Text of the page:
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Shallow recovery PDF Print E-mail
Saturday, 11 May 2013 00:00
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Auto sector suggests a small rebound on the cards

 

Though the inevitable base effect led to a sharp rebound in the March IIP to 2.5% as compared to February’s 0.5%, industrial output grew just 1% for all of FY13—that is the worst in the last 20 years. Not surprisingly, capital goods fell 6.3% over the full year, the mining ban caused mining output to fall 2.5% and a combination of the slowing economy and coal shortages meant electricity growth halved in FY13 in comparison with FY12. What’s interesting is what the data tells us about FY14, and whether a recovery, albeit shallow, is on the cards. Though capital goods showed a slower growth than in February, it suggests a small recovery—barring October, February and March, capital goods recorded a negative growth in every month of FY13.

GDP data also reflect this trend—after falling 4.6% in Q1 gross fixed capital formation (at 2004-05 prices) fell 1% in Q2, before rising by 6.1% in Q3. Some of this is reflected in order inflows at BHEL—flows in Q4FY13 were close to R21,000 crore, a three-fold jump over the R6,800 crore in Q4FY12. Analysts expect the demand for cement to grow by about 7% in FY14, slightly higher than the 6% increase seen in FY13, though this would be well below the 8-9% seen in earlier years. The trend in consumer goods, though, remains weak with companies not able to notch up volumes and lacking pricing power; for a sample of 12 companies including players in both the staples and discretionary spaces, sales rose just 10% yoy in Q4FY13 compared with an increase of 21% yoy in Q3 FY13.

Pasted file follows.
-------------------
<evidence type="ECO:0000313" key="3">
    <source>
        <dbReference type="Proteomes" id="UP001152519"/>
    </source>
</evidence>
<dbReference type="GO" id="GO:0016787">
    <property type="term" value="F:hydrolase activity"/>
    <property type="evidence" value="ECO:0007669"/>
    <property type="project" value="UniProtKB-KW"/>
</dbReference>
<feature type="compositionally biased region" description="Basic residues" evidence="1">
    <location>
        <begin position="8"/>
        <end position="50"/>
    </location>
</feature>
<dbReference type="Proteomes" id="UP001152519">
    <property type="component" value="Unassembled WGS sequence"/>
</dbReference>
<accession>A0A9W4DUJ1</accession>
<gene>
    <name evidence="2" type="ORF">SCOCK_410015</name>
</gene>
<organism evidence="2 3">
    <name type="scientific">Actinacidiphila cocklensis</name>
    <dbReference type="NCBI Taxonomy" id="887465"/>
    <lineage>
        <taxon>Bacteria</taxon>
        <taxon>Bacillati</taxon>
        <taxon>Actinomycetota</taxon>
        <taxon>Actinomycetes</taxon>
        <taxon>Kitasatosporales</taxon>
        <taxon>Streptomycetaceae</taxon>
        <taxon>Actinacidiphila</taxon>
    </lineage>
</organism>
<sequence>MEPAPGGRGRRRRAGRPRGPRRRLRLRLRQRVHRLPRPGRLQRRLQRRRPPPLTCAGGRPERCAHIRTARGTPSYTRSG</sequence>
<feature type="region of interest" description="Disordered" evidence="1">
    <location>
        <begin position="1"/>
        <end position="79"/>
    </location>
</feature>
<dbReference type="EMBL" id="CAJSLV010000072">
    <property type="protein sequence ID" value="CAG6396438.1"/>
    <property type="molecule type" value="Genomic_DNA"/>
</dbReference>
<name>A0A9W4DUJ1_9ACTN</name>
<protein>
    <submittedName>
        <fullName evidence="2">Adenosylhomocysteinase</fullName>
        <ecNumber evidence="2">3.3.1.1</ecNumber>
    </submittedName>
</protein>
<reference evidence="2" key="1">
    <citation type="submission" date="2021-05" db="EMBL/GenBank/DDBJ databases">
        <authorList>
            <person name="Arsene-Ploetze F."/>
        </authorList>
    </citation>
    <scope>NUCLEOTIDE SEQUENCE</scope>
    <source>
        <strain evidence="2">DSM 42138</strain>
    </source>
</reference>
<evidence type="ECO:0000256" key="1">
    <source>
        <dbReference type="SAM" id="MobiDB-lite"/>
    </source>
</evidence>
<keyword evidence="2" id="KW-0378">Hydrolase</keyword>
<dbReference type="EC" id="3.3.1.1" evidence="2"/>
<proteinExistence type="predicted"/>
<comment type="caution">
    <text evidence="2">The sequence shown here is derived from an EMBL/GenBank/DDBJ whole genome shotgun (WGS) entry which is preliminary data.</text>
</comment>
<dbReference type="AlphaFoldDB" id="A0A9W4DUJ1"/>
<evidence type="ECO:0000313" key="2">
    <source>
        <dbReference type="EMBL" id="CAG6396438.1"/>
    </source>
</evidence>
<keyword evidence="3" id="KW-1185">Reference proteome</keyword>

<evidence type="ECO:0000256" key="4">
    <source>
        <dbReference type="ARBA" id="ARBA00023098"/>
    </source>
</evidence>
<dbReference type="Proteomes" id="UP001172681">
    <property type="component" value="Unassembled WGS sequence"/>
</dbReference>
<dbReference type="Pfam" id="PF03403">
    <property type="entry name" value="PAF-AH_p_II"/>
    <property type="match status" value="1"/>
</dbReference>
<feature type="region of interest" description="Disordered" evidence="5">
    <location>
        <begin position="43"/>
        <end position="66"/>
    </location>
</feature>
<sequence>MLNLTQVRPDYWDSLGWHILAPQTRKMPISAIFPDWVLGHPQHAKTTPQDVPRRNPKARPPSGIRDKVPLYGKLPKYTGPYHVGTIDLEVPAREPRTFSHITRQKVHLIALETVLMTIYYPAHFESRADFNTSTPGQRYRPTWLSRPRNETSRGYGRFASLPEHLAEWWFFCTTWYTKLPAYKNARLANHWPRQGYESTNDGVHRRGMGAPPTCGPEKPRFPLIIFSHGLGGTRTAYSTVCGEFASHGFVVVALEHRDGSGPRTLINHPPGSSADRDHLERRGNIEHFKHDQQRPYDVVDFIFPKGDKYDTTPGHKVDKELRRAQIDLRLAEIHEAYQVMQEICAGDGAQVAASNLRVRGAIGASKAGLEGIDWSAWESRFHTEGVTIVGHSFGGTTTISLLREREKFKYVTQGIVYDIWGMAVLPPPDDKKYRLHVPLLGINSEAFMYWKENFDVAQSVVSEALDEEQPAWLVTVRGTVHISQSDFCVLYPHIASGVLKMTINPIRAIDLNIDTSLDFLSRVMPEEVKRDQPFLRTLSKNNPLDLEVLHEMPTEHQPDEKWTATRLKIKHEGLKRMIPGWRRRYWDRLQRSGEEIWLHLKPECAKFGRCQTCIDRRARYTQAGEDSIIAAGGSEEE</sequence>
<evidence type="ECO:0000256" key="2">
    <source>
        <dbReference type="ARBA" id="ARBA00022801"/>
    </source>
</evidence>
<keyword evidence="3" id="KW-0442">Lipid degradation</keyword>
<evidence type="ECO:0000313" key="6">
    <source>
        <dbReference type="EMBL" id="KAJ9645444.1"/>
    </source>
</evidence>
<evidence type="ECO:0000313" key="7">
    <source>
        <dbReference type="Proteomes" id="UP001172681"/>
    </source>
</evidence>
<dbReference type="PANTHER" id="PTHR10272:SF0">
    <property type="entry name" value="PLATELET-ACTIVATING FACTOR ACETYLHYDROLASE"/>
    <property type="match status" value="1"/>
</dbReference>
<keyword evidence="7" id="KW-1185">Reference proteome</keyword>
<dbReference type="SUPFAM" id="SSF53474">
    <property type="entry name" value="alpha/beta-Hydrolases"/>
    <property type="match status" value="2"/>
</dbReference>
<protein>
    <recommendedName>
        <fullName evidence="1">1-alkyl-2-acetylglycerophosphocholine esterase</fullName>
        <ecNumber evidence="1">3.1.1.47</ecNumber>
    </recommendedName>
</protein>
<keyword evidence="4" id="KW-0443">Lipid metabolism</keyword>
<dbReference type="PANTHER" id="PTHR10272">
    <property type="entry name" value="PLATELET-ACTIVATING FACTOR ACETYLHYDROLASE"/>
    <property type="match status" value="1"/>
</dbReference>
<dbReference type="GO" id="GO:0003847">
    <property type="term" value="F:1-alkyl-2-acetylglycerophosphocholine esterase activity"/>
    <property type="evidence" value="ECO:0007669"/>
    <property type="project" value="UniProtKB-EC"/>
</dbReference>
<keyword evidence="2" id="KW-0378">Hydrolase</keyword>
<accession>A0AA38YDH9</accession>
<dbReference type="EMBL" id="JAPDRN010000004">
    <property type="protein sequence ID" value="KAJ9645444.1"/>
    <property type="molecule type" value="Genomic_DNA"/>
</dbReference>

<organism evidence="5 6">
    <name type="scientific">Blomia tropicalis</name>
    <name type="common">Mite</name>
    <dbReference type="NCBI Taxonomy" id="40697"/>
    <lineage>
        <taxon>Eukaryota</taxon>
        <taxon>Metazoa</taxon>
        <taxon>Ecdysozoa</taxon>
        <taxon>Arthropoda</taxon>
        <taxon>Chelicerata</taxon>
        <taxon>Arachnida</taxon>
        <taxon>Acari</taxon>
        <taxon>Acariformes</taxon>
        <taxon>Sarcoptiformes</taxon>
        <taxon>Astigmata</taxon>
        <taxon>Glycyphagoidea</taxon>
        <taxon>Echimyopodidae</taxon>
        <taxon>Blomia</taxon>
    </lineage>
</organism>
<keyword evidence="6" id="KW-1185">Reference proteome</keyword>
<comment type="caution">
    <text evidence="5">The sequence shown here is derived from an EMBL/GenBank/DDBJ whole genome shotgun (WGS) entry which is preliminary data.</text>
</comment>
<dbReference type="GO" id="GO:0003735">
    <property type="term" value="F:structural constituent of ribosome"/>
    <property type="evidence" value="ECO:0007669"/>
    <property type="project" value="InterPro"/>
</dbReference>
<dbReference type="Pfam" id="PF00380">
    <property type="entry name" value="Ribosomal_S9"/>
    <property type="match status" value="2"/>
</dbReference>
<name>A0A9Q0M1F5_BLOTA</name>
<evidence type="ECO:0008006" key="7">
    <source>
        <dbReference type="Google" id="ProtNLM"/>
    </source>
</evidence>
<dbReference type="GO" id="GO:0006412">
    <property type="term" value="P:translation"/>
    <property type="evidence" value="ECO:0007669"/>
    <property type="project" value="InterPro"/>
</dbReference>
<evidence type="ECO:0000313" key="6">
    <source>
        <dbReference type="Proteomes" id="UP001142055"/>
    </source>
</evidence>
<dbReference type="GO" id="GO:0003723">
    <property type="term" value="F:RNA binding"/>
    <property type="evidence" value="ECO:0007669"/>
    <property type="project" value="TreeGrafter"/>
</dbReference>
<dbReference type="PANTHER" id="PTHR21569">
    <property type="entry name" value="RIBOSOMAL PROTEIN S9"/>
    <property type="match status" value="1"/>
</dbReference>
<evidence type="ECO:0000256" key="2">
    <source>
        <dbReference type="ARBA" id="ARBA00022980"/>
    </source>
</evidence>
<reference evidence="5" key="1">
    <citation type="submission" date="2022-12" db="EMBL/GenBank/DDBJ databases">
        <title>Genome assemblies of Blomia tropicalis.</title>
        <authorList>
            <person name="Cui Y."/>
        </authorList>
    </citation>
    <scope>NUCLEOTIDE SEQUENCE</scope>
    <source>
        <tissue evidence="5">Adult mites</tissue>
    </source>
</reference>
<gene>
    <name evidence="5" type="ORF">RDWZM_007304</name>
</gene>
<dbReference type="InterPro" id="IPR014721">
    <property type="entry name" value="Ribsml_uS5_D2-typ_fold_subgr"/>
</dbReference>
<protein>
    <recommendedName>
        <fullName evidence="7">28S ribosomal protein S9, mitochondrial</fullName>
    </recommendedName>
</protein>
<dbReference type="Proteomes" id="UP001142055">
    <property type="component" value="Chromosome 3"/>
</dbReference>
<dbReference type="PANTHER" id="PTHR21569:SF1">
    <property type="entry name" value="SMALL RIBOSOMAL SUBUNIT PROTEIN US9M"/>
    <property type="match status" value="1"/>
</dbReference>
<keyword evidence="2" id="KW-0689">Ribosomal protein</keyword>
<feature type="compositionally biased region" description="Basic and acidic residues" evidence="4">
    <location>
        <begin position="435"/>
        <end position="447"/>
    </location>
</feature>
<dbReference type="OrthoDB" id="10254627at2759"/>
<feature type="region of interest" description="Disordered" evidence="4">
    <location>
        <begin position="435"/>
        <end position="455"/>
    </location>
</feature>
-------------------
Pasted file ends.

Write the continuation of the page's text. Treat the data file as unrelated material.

Analysis by Credit Suisse shows how, despite what RBI says, since 2000 onwards, there is a strong correlation between interest rates and capital investments—in other words the strength of the capex recovery will depend on the manner of rate cuts and its transmission in the months ahead. Some initial signs of bottoming out can be seen from auto sales as well. While April sales of all vehicles fell 0.34%, this compares with a 7.7% contraction in March. For the all-important commercial vehicles segment, April sales grew a modest 0.75% yoy but versus minus 6% in March. It is in the passenger car segment that you see the biggest movements. April sales for passenger cars fell 10.4% as compared to a 23% fall in March but sales in the petrol segment rose sharply while those in the diesel segment fell with the government rationalising prices of the fuel. Consumers are responding, but it is early days yet.

 
 

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